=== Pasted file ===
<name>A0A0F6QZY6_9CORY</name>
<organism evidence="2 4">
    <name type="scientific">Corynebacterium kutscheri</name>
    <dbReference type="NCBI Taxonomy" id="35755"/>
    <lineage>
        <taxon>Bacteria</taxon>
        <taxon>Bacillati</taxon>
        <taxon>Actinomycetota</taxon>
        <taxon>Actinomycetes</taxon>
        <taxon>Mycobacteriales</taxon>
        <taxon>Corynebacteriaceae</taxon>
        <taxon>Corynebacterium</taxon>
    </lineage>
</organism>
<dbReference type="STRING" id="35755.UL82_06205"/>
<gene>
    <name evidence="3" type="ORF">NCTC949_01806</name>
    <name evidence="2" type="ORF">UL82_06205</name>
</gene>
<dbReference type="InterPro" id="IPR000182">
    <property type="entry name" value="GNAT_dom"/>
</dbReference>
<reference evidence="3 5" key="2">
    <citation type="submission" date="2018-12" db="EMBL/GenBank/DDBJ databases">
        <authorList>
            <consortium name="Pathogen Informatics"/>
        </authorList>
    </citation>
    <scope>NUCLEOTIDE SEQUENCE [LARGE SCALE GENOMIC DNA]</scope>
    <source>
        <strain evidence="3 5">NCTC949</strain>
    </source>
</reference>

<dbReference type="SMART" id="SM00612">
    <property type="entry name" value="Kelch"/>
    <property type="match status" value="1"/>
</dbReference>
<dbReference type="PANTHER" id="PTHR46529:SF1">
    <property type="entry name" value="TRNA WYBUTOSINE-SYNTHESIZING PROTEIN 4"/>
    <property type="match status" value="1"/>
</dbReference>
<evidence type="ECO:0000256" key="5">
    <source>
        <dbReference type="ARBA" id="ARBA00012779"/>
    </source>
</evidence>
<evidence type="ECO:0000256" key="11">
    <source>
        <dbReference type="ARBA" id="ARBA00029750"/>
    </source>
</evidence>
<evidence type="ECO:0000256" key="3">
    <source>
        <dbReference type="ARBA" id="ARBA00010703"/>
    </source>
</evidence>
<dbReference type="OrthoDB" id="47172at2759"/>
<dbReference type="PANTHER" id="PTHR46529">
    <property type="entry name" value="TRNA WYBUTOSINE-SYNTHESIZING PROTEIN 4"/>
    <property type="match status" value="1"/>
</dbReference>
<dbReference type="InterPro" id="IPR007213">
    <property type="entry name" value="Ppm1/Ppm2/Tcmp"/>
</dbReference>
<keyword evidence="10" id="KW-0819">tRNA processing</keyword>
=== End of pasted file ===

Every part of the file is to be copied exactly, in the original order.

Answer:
<name>A0A0F6QZY6_9CORY</name>
<organism evidence="2 4">
    <name type="scientific">Corynebacterium kutscheri</name>
    <dbReference type="NCBI Taxonomy" id="35755"/>
    <lineage>
        <taxon>Bacteria</taxon>
        <taxon>Bacillati</taxon>
        <taxon>Actinomycetota</taxon>
        <taxon>Actinomycetes</taxon>
        <taxon>Mycobacteriales</taxon>
        <taxon>Corynebacteriaceae</taxon>
        <taxon>Corynebacterium</taxon>
    </lineage>
</organism>
<dbReference type="STRING" id="35755.UL82_06205"/>
<gene>
    <name evidence="3" type="ORF">NCTC949_01806</name>
    <name evidence="2" type="ORF">UL82_06205</name>
</gene>
<dbReference type="InterPro" id="IPR000182">
    <property type="entry name" value="GNAT_dom"/>
</dbReference>
<reference evidence="3 5" key="2">
    <citation type="submission" date="2018-12" db="EMBL/GenBank/DDBJ databases">
        <authorList>
            <consortium name="Pathogen Informatics"/>
        </authorList>
    </citation>
    <scope>NUCLEOTIDE SEQUENCE [LARGE SCALE GENOMIC DNA]</scope>
    <source>
        <strain evidence="3 5">NCTC949</strain>
    </source>
</reference>

<dbReference type="SMART" id="SM00612">
    <property type="entry name" value="Kelch"/>
    <property type="match status" value="1"/>
</dbReference>
<dbReference type="PANTHER" id="PTHR46529:SF1">
    <property type="entry name" value="TRNA WYBUTOSINE-SYNTHESIZING PROTEIN 4"/>
    <property type="match status" value="1"/>
</dbReference>
<evidence type="ECO:0000256" key="5">
    <source>
        <dbReference type="ARBA" id="ARBA00012779"/>
    </source>
</evidence>
<evidence type="ECO:0000256" key="11">
    <source>
        <dbReference type="ARBA" id="ARBA00029750"/>
    </source>
</evidence>
<evidence type="ECO:0000256" key="3">
    <source>
        <dbReference type="ARBA" id="ARBA00010703"/>
    </source>
</evidence>
<dbReference type="OrthoDB" id="47172at2759"/>
<dbReference type="PANTHER" id="PTHR46529">
    <property type="entry name" value="TRNA WYBUTOSINE-SYNTHESIZING PROTEIN 4"/>
    <property type="match status" value="1"/>
</dbReference>
<dbReference type="InterPro" id="IPR007213">
    <property type="entry name" value="Ppm1/Ppm2/Tcmp"/>
</dbReference>
<keyword evidence="10" id="KW-0819">tRNA processing</keyword>